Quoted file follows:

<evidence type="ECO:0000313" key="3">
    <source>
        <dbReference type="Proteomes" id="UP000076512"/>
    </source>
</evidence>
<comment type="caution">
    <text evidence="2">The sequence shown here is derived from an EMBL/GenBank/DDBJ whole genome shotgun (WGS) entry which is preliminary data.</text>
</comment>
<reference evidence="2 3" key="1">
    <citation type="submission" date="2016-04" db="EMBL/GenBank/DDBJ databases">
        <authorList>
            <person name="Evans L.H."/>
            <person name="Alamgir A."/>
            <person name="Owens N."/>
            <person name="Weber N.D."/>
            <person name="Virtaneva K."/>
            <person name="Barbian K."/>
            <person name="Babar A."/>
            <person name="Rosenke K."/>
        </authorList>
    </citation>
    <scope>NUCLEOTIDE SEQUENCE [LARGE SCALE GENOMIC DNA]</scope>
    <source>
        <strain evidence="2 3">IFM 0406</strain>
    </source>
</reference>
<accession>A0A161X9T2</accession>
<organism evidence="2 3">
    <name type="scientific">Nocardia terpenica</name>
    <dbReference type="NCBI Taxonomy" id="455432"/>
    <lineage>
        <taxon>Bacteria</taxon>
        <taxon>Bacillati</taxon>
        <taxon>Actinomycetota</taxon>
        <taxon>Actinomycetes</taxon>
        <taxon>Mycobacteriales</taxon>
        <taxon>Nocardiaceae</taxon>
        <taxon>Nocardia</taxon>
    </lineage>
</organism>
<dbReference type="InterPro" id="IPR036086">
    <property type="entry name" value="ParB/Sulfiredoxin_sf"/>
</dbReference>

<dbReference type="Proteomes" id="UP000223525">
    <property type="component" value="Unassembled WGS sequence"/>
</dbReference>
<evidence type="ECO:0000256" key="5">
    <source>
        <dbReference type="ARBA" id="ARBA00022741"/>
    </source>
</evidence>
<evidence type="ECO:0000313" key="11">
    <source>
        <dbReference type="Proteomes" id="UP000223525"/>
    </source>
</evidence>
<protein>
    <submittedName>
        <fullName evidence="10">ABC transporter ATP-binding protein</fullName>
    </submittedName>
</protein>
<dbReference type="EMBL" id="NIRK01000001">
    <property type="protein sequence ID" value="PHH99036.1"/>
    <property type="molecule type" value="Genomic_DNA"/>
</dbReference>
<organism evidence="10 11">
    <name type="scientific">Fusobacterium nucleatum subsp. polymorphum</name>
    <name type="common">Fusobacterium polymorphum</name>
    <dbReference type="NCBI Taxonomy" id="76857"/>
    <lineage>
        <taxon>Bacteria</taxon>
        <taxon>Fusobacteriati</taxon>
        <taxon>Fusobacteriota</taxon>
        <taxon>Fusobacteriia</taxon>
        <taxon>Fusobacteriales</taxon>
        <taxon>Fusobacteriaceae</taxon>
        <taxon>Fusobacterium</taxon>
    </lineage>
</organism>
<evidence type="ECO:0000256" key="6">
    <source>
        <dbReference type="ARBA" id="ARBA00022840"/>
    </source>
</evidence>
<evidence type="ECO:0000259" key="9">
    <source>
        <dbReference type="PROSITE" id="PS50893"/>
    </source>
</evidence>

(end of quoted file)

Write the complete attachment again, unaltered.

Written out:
<evidence type="ECO:0000313" key="3">
    <source>
        <dbReference type="Proteomes" id="UP000076512"/>
    </source>
</evidence>
<comment type="caution">
    <text evidence="2">The sequence shown here is derived from an EMBL/GenBank/DDBJ whole genome shotgun (WGS) entry which is preliminary data.</text>
</comment>
<reference evidence="2 3" key="1">
    <citation type="submission" date="2016-04" db="EMBL/GenBank/DDBJ databases">
        <authorList>
            <person name="Evans L.H."/>
            <person name="Alamgir A."/>
            <person name="Owens N."/>
            <person name="Weber N.D."/>
            <person name="Virtaneva K."/>
            <person name="Barbian K."/>
            <person name="Babar A."/>
            <person name="Rosenke K."/>
        </authorList>
    </citation>
    <scope>NUCLEOTIDE SEQUENCE [LARGE SCALE GENOMIC DNA]</scope>
    <source>
        <strain evidence="2 3">IFM 0406</strain>
    </source>
</reference>
<accession>A0A161X9T2</accession>
<organism evidence="2 3">
    <name type="scientific">Nocardia terpenica</name>
    <dbReference type="NCBI Taxonomy" id="455432"/>
    <lineage>
        <taxon>Bacteria</taxon>
        <taxon>Bacillati</taxon>
        <taxon>Actinomycetota</taxon>
        <taxon>Actinomycetes</taxon>
        <taxon>Mycobacteriales</taxon>
        <taxon>Nocardiaceae</taxon>
        <taxon>Nocardia</taxon>
    </lineage>
</organism>
<dbReference type="InterPro" id="IPR036086">
    <property type="entry name" value="ParB/Sulfiredoxin_sf"/>
</dbReference>

<dbReference type="Proteomes" id="UP000223525">
    <property type="component" value="Unassembled WGS sequence"/>
</dbReference>
<evidence type="ECO:0000256" key="5">
    <source>
        <dbReference type="ARBA" id="ARBA00022741"/>
    </source>
</evidence>
<evidence type="ECO:0000313" key="11">
    <source>
        <dbReference type="Proteomes" id="UP000223525"/>
    </source>
</evidence>
<protein>
    <submittedName>
        <fullName evidence="10">ABC transporter ATP-binding protein</fullName>
    </submittedName>
</protein>
<dbReference type="EMBL" id="NIRK01000001">
    <property type="protein sequence ID" value="PHH99036.1"/>
    <property type="molecule type" value="Genomic_DNA"/>
</dbReference>
<organism evidence="10 11">
    <name type="scientific">Fusobacterium nucleatum subsp. polymorphum</name>
    <name type="common">Fusobacterium polymorphum</name>
    <dbReference type="NCBI Taxonomy" id="76857"/>
    <lineage>
        <taxon>Bacteria</taxon>
        <taxon>Fusobacteriati</taxon>
        <taxon>Fusobacteriota</taxon>
        <taxon>Fusobacteriia</taxon>
        <taxon>Fusobacteriales</taxon>
        <taxon>Fusobacteriaceae</taxon>
        <taxon>Fusobacterium</taxon>
    </lineage>
</organism>
<evidence type="ECO:0000256" key="6">
    <source>
        <dbReference type="ARBA" id="ARBA00022840"/>
    </source>
</evidence>
<evidence type="ECO:0000259" key="9">
    <source>
        <dbReference type="PROSITE" id="PS50893"/>
    </source>
</evidence>